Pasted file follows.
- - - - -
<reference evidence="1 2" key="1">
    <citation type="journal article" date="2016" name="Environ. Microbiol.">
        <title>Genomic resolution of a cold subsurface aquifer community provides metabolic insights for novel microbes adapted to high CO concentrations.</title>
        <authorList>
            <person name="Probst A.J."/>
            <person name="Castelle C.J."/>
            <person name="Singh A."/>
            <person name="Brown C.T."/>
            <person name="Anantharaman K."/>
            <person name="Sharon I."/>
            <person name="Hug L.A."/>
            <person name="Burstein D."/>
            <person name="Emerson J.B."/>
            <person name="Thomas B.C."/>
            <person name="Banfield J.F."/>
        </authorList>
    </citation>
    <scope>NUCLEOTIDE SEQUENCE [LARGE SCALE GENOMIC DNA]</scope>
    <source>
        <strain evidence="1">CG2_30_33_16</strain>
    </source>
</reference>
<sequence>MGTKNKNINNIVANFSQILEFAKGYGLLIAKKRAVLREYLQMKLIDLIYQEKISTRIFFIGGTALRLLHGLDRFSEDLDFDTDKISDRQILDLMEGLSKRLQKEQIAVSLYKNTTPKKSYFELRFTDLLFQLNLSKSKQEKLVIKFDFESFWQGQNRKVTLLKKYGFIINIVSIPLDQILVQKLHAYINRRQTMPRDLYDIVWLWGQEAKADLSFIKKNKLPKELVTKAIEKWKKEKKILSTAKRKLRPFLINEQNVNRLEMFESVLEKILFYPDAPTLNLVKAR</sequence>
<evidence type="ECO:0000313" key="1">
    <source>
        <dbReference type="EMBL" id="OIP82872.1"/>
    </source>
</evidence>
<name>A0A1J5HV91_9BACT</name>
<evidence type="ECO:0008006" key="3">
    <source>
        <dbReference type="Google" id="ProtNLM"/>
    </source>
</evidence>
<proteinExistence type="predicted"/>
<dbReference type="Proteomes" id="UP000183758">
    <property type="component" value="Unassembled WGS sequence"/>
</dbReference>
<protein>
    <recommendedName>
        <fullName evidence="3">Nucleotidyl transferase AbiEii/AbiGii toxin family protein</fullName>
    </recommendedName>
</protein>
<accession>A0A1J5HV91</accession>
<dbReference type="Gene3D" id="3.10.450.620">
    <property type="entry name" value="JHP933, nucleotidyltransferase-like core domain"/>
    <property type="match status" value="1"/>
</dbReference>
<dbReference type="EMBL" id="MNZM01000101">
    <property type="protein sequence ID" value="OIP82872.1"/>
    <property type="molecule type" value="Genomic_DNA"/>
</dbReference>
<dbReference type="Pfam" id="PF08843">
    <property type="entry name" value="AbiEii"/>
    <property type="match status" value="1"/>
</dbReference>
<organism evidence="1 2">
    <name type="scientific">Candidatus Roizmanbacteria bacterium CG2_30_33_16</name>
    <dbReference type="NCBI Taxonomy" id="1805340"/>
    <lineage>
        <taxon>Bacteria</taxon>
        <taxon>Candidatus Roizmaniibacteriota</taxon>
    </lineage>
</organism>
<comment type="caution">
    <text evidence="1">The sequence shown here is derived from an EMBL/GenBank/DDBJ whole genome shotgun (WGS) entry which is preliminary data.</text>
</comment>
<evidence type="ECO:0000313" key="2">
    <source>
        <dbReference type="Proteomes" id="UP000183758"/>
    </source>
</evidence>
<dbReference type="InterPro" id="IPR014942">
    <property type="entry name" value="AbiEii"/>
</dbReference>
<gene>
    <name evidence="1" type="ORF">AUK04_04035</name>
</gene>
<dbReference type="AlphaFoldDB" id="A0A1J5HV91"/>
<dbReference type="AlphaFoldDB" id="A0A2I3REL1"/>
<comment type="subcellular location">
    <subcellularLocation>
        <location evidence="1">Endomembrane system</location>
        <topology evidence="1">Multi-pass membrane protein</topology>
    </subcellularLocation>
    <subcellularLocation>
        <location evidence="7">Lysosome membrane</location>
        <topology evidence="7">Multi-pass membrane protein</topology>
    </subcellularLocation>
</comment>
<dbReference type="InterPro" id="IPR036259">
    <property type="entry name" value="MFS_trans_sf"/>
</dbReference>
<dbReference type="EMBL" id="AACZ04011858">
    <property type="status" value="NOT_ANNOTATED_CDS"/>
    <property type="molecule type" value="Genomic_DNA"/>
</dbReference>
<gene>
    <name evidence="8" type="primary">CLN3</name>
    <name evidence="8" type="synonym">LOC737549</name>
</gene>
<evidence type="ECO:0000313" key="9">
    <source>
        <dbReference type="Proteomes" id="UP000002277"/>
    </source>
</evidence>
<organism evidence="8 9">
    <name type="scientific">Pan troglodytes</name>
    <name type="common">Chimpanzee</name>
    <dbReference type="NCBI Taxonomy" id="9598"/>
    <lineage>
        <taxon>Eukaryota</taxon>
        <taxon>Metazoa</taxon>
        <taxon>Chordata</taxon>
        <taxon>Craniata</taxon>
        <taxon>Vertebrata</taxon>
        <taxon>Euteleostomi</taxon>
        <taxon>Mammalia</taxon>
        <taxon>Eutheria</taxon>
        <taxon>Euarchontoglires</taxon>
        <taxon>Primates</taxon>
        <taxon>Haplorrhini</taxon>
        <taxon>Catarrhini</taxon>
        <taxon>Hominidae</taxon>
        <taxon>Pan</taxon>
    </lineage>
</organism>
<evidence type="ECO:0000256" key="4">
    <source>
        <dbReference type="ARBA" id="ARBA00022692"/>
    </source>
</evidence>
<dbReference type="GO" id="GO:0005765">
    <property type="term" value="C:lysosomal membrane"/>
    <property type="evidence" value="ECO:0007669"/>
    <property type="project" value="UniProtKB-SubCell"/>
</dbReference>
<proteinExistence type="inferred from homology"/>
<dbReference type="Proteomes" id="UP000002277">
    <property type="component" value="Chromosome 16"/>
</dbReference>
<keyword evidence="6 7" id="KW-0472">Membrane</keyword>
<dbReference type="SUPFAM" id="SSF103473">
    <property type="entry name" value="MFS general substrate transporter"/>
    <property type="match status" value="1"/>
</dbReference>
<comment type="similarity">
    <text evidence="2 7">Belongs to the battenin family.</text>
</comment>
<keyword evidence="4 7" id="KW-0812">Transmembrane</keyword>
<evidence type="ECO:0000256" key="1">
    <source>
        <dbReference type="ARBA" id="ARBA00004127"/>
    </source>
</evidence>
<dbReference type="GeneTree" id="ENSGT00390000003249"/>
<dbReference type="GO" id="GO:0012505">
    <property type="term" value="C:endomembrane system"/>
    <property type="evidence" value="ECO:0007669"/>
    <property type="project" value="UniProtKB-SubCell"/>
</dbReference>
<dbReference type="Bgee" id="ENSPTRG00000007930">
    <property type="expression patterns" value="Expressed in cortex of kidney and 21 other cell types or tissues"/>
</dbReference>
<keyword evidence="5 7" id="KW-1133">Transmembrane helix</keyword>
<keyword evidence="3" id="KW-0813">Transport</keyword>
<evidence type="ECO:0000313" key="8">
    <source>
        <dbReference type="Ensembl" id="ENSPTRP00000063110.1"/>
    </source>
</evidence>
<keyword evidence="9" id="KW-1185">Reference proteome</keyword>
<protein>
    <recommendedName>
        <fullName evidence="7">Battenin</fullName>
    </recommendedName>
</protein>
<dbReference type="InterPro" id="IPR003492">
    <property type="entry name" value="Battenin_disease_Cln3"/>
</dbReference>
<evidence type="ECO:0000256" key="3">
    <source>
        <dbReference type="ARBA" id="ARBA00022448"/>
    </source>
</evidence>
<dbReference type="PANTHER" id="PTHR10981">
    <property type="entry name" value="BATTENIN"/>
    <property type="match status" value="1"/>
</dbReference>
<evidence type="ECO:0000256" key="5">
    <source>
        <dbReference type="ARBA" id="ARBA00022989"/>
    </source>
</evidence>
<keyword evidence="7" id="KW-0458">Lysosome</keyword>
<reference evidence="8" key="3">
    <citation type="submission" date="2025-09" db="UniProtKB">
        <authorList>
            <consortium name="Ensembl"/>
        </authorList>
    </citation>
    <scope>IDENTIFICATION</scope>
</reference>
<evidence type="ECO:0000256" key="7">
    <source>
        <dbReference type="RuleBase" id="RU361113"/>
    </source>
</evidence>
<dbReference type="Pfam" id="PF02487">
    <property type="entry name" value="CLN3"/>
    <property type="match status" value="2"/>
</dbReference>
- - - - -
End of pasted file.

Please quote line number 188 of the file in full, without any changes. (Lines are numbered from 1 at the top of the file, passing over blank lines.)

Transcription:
    <property type="match status" value="1"/>